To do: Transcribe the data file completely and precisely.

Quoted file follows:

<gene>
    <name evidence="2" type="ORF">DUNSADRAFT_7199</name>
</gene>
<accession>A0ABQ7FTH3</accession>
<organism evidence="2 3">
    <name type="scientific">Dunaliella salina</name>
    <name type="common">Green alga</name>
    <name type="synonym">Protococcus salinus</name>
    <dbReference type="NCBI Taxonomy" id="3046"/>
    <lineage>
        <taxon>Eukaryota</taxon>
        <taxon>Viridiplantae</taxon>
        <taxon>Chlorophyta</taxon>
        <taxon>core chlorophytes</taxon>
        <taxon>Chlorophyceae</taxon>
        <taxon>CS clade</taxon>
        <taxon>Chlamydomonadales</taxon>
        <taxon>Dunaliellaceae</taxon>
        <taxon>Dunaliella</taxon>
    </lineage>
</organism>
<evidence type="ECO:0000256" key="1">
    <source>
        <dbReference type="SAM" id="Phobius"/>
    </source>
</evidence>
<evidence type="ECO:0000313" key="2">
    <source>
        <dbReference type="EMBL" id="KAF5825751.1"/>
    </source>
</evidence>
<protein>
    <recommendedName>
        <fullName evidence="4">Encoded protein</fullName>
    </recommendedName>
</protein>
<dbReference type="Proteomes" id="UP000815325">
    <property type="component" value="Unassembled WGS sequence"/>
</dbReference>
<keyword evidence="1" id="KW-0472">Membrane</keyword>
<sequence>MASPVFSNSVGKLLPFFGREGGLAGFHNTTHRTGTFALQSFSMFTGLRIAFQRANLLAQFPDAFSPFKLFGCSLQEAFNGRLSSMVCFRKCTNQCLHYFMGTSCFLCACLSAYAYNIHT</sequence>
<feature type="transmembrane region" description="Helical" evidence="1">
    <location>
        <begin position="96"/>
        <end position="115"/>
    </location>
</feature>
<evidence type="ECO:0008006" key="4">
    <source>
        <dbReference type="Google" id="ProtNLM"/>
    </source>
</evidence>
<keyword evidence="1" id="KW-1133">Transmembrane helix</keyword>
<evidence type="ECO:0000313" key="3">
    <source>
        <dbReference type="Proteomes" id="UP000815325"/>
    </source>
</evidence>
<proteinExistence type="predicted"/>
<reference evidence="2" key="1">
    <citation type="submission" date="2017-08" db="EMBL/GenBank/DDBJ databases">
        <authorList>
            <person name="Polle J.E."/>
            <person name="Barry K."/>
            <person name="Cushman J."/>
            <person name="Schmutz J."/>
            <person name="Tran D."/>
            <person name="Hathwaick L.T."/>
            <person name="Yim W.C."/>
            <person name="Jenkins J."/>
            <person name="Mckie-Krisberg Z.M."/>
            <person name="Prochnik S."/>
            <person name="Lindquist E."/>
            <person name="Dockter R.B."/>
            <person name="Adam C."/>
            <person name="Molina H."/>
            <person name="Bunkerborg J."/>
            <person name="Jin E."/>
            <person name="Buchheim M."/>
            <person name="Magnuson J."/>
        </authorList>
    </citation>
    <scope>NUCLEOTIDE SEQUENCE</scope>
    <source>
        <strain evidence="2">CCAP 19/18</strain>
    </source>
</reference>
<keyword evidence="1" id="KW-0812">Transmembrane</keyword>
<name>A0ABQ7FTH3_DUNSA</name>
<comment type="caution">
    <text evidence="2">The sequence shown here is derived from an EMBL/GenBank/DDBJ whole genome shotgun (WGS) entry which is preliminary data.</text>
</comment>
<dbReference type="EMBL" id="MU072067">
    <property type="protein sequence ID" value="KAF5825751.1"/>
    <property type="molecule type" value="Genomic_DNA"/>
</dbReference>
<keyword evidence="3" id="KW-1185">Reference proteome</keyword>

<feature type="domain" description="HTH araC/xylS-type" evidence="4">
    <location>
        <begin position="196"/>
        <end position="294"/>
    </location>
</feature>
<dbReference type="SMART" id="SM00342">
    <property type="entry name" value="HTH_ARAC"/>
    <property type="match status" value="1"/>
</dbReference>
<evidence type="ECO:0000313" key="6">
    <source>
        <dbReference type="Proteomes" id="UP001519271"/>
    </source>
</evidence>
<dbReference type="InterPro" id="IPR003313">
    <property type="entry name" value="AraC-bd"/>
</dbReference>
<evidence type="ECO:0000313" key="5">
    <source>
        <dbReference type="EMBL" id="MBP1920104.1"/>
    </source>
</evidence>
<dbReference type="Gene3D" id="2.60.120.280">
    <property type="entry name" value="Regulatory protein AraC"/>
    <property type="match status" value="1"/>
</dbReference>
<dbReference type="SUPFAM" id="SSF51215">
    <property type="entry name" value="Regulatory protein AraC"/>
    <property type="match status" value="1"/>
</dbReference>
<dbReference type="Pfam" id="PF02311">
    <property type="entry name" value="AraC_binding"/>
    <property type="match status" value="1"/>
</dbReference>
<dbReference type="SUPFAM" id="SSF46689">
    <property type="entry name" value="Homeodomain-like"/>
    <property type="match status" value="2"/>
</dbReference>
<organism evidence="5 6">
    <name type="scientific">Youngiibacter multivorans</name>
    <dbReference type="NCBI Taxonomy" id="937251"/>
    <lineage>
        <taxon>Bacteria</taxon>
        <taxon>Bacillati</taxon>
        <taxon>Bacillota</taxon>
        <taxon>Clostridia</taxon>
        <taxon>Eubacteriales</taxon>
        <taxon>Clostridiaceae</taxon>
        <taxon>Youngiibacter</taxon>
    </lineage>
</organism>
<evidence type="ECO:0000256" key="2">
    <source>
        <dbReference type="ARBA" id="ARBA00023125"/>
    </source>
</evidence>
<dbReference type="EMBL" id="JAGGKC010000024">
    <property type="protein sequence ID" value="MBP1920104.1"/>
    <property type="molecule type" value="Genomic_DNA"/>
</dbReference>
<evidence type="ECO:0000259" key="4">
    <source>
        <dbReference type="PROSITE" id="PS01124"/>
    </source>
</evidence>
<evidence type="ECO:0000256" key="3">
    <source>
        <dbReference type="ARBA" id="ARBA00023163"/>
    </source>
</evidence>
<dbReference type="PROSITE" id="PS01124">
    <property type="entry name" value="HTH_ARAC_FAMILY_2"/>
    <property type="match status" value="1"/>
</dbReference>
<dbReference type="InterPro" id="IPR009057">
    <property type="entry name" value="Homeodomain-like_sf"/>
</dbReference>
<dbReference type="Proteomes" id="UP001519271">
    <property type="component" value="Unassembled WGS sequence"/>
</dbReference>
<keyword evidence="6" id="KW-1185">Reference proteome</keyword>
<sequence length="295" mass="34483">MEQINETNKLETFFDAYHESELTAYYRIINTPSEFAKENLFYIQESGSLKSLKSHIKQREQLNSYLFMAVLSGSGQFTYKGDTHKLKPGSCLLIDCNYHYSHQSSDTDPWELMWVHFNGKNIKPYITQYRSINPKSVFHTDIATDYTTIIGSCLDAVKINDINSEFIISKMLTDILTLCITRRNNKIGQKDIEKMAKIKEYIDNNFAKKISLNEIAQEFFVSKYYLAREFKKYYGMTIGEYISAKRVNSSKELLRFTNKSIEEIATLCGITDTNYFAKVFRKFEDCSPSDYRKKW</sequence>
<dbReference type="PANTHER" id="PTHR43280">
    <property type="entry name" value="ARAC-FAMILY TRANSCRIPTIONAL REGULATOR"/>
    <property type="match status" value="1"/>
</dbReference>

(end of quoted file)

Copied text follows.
<gene>
    <name evidence="2" type="ORF">DUNSADRAFT_7199</name>
</gene>
<accession>A0ABQ7FTH3</accession>
<organism evidence="2 3">
    <name type="scientific">Dunaliella salina</name>
    <name type="common">Green alga</name>
    <name type="synonym">Protococcus salinus</name>
    <dbReference type="NCBI Taxonomy" id="3046"/>
    <lineage>
        <taxon>Eukaryota</taxon>
        <taxon>Viridiplantae</taxon>
        <taxon>Chlorophyta</taxon>
        <taxon>core chlorophytes</taxon>
        <taxon>Chlorophyceae</taxon>
        <taxon>CS clade</taxon>
        <taxon>Chlamydomonadales</taxon>
        <taxon>Dunaliellaceae</taxon>
        <taxon>Dunaliella</taxon>
    </lineage>
</organism>
<evidence type="ECO:0000256" key="1">
    <source>
        <dbReference type="SAM" id="Phobius"/>
    </source>
</evidence>
<evidence type="ECO:0000313" key="2">
    <source>
        <dbReference type="EMBL" id="KAF5825751.1"/>
    </source>
</evidence>
<protein>
    <recommendedName>
        <fullName evidence="4">Encoded protein</fullName>
    </recommendedName>
</protein>
<dbReference type="Proteomes" id="UP000815325">
    <property type="component" value="Unassembled WGS sequence"/>
</dbReference>
<keyword evidence="1" id="KW-0472">Membrane</keyword>
<sequence>MASPVFSNSVGKLLPFFGREGGLAGFHNTTHRTGTFALQSFSMFTGLRIAFQRANLLAQFPDAFSPFKLFGCSLQEAFNGRLSSMVCFRKCTNQCLHYFMGTSCFLCACLSAYAYNIHT</sequence>
<feature type="transmembrane region" description="Helical" evidence="1">
    <location>
        <begin position="96"/>
        <end position="115"/>
    </location>
</feature>
<evidence type="ECO:0008006" key="4">
    <source>
        <dbReference type="Google" id="ProtNLM"/>
    </source>
</evidence>
<keyword evidence="1" id="KW-1133">Transmembrane helix</keyword>
<evidence type="ECO:0000313" key="3">
    <source>
        <dbReference type="Proteomes" id="UP000815325"/>
    </source>
</evidence>
<proteinExistence type="predicted"/>
<reference evidence="2" key="1">
    <citation type="submission" date="2017-08" db="EMBL/GenBank/DDBJ databases">
        <authorList>
            <person name="Polle J.E."/>
            <person name="Barry K."/>
            <person name="Cushman J."/>
            <person name="Schmutz J."/>
            <person name="Tran D."/>
            <person name="Hathwaick L.T."/>
            <person name="Yim W.C."/>
            <person name="Jenkins J."/>
            <person name="Mckie-Krisberg Z.M."/>
            <person name="Prochnik S."/>
            <person name="Lindquist E."/>
            <person name="Dockter R.B."/>
            <person name="Adam C."/>
            <person name="Molina H."/>
            <person name="Bunkerborg J."/>
            <person name="Jin E."/>
            <person name="Buchheim M."/>
            <person name="Magnuson J."/>
        </authorList>
    </citation>
    <scope>NUCLEOTIDE SEQUENCE</scope>
    <source>
        <strain evidence="2">CCAP 19/18</strain>
    </source>
</reference>
<keyword evidence="1" id="KW-0812">Transmembrane</keyword>
<name>A0ABQ7FTH3_DUNSA</name>
<comment type="caution">
    <text evidence="2">The sequence shown here is derived from an EMBL/GenBank/DDBJ whole genome shotgun (WGS) entry which is preliminary data.</text>
</comment>
<dbReference type="EMBL" id="MU072067">
    <property type="protein sequence ID" value="KAF5825751.1"/>
    <property type="molecule type" value="Genomic_DNA"/>
</dbReference>
<keyword evidence="3" id="KW-1185">Reference proteome</keyword>

<feature type="domain" description="HTH araC/xylS-type" evidence="4">
    <location>
        <begin position="196"/>
        <end position="294"/>
    </location>
</feature>
<dbReference type="SMART" id="SM00342">
    <property type="entry name" value="HTH_ARAC"/>
    <property type="match status" value="1"/>
</dbReference>
<evidence type="ECO:0000313" key="6">
    <source>
        <dbReference type="Proteomes" id="UP001519271"/>
    </source>
</evidence>
<dbReference type="InterPro" id="IPR003313">
    <property type="entry name" value="AraC-bd"/>
</dbReference>
<evidence type="ECO:0000313" key="5">
    <source>
        <dbReference type="EMBL" id="MBP1920104.1"/>
    </source>
</evidence>
<dbReference type="Gene3D" id="2.60.120.280">
    <property type="entry name" value="Regulatory protein AraC"/>
    <property type="match status" value="1"/>
</dbReference>
<dbReference type="SUPFAM" id="SSF51215">
    <property type="entry name" value="Regulatory protein AraC"/>
    <property type="match status" value="1"/>
</dbReference>
<dbReference type="Pfam" id="PF02311">
    <property type="entry name" value="AraC_binding"/>
    <property type="match status" value="1"/>
</dbReference>
<dbReference type="SUPFAM" id="SSF46689">
    <property type="entry name" value="Homeodomain-like"/>
    <property type="match status" value="2"/>
</dbReference>
<organism evidence="5 6">
    <name type="scientific">Youngiibacter multivorans</name>
    <dbReference type="NCBI Taxonomy" id="937251"/>
    <lineage>
        <taxon>Bacteria</taxon>
        <taxon>Bacillati</taxon>
        <taxon>Bacillota</taxon>
        <taxon>Clostridia</taxon>
        <taxon>Eubacteriales</taxon>
        <taxon>Clostridiaceae</taxon>
        <taxon>Youngiibacter</taxon>
    </lineage>
</organism>
<evidence type="ECO:0000256" key="2">
    <source>
        <dbReference type="ARBA" id="ARBA00023125"/>
    </source>
</evidence>
<dbReference type="EMBL" id="JAGGKC010000024">
    <property type="protein sequence ID" value="MBP1920104.1"/>
    <property type="molecule type" value="Genomic_DNA"/>
</dbReference>
<evidence type="ECO:0000259" key="4">
    <source>
        <dbReference type="PROSITE" id="PS01124"/>
    </source>
</evidence>
<evidence type="ECO:0000256" key="3">
    <source>
        <dbReference type="ARBA" id="ARBA00023163"/>
    </source>
</evidence>
<dbReference type="PROSITE" id="PS01124">
    <property type="entry name" value="HTH_ARAC_FAMILY_2"/>
    <property type="match status" value="1"/>
</dbReference>
<dbReference type="InterPro" id="IPR009057">
    <property type="entry name" value="Homeodomain-like_sf"/>
</dbReference>
<dbReference type="Proteomes" id="UP001519271">
    <property type="component" value="Unassembled WGS sequence"/>
</dbReference>
<keyword evidence="6" id="KW-1185">Reference proteome</keyword>
<sequence length="295" mass="34483">MEQINETNKLETFFDAYHESELTAYYRIINTPSEFAKENLFYIQESGSLKSLKSHIKQREQLNSYLFMAVLSGSGQFTYKGDTHKLKPGSCLLIDCNYHYSHQSSDTDPWELMWVHFNGKNIKPYITQYRSINPKSVFHTDIATDYTTIIGSCLDAVKINDINSEFIISKMLTDILTLCITRRNNKIGQKDIEKMAKIKEYIDNNFAKKISLNEIAQEFFVSKYYLAREFKKYYGMTIGEYISAKRVNSSKELLRFTNKSIEEIATLCGITDTNYFAKVFRKFEDCSPSDYRKKW</sequence>
<dbReference type="PANTHER" id="PTHR43280">
    <property type="entry name" value="ARAC-FAMILY TRANSCRIPTIONAL REGULATOR"/>
    <property type="match status" value="1"/>
</dbReference>